As the world continues to recover from the Coronavirus, we're all finding ourselves in unfamiliar territory given the subsequent lockdown that is keeping us off of stages and confined to our homes. Luckily, there's comfort in the fact that we're all in this together, and that there are still many outlets for us musicians to keep us active and sane throughout this quarantine. We're checking in with bass players from all over the world to see what they're doing to stay entertained, healthy, productive, and safe during this trying time.

Bass Player: John Lodge

Bands & Artists: The Moody Blues, Trapeze, Yes, 10,000 Light Years Band, Solo artist

Home: Surrey, England

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How have you been passing time during the lockdown?

Well, I’ve found it to be a very creative time. There are no distractions and in a strange way there’s a calmness. I have a new song called “In These Crazy Times” The Isolation Mix, that was released on July 9th. I recorded it at my home studio, perfecting my knowledge of Garage Band; my wife sang backing vocals and my son Kristian played lead guitar—both for the first time! I also sent the files to Jon Davison, the singer with Yes, and I’m so pleased that he joined me on vocals. So this was truly an “isolation mix.” I’ve been working on with Yes keyboardist Geoff Downes that’s exciting. I’m working on my live album, which was recorded during the Royal Affair Tour of 2019; I hope to release it later this year. And I’m working with Alan Hewitt, my musical director, on new songs I have written “in lockdown.” I’ve been a busy!

“In These Crazy Times” The Isolation Mix:

What have you been working on in terms of your bass practice routine?

I’ve been working on as many scales as I can: minor, blues, or straight rock ’n’ roll, but most of my creative bass playing is on the demo recordings of my new songs. Something else I’ve been doing is taking a song I previously released and looking at it laterally; for example, changing the tempo, changing the rhythm, and seeing what alternative bass patterns I can create. For me it’s a great way of exploring my bass, there’s always something new to learn.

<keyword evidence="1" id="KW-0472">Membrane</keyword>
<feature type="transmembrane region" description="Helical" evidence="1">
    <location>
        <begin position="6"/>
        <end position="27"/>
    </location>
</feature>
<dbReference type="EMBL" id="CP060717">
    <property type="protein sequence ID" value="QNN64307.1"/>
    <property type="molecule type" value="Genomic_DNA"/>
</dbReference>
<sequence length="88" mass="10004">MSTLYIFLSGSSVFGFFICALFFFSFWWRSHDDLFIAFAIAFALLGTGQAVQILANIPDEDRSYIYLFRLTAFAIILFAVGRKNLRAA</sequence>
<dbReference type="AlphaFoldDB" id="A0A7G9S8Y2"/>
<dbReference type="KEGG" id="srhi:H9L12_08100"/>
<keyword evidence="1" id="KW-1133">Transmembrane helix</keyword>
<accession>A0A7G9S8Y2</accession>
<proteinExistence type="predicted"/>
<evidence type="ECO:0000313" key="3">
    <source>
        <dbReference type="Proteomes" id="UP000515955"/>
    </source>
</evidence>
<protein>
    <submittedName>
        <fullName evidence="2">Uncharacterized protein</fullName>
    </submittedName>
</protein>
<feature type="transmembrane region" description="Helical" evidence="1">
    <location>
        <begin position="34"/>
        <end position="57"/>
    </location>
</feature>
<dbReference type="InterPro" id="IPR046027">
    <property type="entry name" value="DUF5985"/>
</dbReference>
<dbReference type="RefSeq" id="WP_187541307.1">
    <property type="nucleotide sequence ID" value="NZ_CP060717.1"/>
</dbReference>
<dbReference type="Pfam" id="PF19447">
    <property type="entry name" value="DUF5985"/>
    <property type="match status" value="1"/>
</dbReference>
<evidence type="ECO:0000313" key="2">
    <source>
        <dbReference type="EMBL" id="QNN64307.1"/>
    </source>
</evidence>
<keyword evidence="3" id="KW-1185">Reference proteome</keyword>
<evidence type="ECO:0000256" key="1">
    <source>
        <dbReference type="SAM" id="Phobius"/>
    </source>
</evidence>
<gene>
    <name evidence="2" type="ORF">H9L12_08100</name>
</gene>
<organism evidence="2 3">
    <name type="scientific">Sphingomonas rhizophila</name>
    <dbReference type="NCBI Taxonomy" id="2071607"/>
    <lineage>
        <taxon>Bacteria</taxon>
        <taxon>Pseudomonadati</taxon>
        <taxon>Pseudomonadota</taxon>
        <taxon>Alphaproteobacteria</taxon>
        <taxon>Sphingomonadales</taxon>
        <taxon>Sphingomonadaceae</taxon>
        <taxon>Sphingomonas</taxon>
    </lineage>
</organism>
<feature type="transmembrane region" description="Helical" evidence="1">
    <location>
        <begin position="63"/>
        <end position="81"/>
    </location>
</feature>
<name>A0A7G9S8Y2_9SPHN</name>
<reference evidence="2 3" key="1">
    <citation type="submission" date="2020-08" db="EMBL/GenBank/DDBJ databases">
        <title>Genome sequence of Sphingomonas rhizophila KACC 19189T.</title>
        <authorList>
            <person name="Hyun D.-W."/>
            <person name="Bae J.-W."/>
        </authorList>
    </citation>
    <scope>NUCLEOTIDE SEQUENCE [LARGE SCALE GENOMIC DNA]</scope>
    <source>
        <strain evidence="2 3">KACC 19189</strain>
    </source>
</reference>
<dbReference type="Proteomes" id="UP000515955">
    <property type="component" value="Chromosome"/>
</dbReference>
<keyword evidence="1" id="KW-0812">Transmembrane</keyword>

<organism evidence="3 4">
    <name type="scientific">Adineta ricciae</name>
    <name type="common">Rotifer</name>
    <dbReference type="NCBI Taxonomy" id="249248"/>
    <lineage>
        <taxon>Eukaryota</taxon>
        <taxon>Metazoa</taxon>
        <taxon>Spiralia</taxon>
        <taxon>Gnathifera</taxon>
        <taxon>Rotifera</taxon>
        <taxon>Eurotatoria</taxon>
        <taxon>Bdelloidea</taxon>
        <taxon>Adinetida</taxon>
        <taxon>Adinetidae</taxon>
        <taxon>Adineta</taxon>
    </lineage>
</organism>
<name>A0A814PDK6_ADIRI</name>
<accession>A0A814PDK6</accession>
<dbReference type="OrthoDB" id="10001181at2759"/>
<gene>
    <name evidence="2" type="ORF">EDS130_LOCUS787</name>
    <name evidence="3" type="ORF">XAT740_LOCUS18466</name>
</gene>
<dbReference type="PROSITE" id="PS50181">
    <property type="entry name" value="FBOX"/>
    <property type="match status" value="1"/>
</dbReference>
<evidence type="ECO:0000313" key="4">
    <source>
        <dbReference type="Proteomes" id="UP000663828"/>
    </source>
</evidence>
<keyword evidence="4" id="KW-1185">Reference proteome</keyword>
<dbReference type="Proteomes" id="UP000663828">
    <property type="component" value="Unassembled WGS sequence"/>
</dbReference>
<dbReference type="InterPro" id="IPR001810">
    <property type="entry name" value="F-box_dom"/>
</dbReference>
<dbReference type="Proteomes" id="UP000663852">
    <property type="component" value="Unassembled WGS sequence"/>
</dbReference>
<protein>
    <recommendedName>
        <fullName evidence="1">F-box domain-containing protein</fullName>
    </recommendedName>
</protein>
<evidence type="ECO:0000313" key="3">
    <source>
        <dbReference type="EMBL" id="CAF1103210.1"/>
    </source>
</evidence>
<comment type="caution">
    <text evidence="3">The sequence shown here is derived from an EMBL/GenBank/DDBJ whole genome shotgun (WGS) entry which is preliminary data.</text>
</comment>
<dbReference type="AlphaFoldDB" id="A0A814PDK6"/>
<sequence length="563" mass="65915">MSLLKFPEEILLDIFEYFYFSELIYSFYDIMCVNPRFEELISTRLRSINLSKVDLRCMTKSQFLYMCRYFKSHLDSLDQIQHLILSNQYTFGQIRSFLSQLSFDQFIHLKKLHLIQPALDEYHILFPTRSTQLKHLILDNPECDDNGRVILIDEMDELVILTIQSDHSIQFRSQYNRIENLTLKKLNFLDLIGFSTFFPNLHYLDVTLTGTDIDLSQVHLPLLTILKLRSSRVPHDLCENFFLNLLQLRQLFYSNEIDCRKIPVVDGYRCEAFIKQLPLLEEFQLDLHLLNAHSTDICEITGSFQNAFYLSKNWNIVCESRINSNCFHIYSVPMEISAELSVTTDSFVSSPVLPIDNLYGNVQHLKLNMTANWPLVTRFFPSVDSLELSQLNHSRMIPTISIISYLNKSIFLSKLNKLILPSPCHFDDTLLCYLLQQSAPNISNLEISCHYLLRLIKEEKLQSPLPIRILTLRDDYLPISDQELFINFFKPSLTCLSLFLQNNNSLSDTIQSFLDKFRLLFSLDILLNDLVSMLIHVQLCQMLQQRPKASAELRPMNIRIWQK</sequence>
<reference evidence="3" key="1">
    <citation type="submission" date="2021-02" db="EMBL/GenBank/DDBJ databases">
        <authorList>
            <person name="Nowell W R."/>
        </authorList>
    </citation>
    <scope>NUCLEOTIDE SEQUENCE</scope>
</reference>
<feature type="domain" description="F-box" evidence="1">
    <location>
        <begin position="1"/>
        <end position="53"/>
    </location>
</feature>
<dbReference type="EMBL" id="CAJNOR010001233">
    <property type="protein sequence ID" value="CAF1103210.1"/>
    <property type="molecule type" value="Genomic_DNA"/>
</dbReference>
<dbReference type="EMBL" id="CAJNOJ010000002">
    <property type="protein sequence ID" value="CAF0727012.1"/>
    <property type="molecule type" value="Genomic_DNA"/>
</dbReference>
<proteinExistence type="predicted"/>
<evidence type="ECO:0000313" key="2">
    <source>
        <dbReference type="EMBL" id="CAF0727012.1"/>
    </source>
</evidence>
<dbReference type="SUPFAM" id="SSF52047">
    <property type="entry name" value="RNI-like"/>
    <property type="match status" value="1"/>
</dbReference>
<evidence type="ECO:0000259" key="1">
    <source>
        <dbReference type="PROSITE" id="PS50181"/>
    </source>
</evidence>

What music, songs, recordings, artists, bass players have you been listening to as a source of comfort and inspiration that you can recommend?

I have a very eclectic view on music so I normally go on Sirius on my Sonos system, choose the mood I am in—rhythm & blues, blues, classic rock, deep cuts, prog rock, country and western—and I find there’s always a bass part that interests me.

What bass gear have you been playing and trying out?

My usual gear: Ampeg 4x10 and 1x15 cabinets driven by two Ampeg SVT2Pro tube heads, with and SVT4Pro solid state gead as a backup. Recently I’’ve been using the Line 6 Helix, as well. My bass is a Fender Custom Shop reproduction of a 1963 Sunburst Jazz Bass, with GHS roundwound strings. I play a Guild 12-string acoustic guitar. Both my bass and guitar are wireless via a Shure system.

What non-music activities books, shows, movies, or workout recommendations do you have?

I’ve been reading and walking, but most of my time is spent in my studio. I miss golf and spending time with friends and family; hopefully soon.

What projects do you have coming up when the world gets going again?

In 1967, the Moody Blues recorded Days of Future Passed, and we were locked down in the studio 24 hours a day, creating an album that changed my life. Being in lockdown reminded me of the creativity and solitude that took place during that period of my life. My wish is that we can all be together again soon, and that my 10,000 Light Years Band and I can get together and make a “Freedom Mix.” But for now, I hope everyone can relate to “In These Crazy Times” as another step in life’s strange and mysterious path, and that it helps everyone continue to keep the faith that we can do it together.

What advice can you offer fellow bassists for staying positive and keeping morale high?

Remember of the gigs you’ve done and think, “How can I do it better?” Or if you were playing many gigs before lockdown and you felt you had become “one” with your bass, keep reminding yourself of it and strive for that feeling. To put it simply, love what you’re doing and I have found it does not desert you.

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All check-ins compiled and edited by Jon D'Auria & Chris Jisi